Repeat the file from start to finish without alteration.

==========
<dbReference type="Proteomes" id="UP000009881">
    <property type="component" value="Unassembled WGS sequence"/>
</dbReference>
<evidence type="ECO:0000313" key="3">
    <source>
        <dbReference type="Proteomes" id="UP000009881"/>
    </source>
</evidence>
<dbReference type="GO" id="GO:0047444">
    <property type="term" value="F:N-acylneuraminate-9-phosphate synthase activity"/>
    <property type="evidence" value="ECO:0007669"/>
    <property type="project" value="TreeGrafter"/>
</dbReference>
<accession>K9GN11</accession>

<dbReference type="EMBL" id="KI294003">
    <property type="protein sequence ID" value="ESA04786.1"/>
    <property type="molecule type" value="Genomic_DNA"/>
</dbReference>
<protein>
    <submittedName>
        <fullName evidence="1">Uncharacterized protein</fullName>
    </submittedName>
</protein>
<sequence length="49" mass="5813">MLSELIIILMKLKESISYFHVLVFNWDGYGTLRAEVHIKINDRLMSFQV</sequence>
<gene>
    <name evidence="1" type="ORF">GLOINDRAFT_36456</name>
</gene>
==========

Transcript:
<dbReference type="Proteomes" id="UP000009881">
    <property type="component" value="Unassembled WGS sequence"/>
</dbReference>
<evidence type="ECO:0000313" key="3">
    <source>
        <dbReference type="Proteomes" id="UP000009881"/>
    </source>
</evidence>
<dbReference type="GO" id="GO:0047444">
    <property type="term" value="F:N-acylneuraminate-9-phosphate synthase activity"/>
    <property type="evidence" value="ECO:0007669"/>
    <property type="project" value="TreeGrafter"/>
</dbReference>
<accession>K9GN11</accession>

<dbReference type="EMBL" id="KI294003">
    <property type="protein sequence ID" value="ESA04786.1"/>
    <property type="molecule type" value="Genomic_DNA"/>
</dbReference>
<protein>
    <submittedName>
        <fullName evidence="1">Uncharacterized protein</fullName>
    </submittedName>
</protein>
<sequence length="49" mass="5813">MLSELIIILMKLKESISYFHVLVFNWDGYGTLRAEVHIKINDRLMSFQV</sequence>
<gene>
    <name evidence="1" type="ORF">GLOINDRAFT_36456</name>
</gene>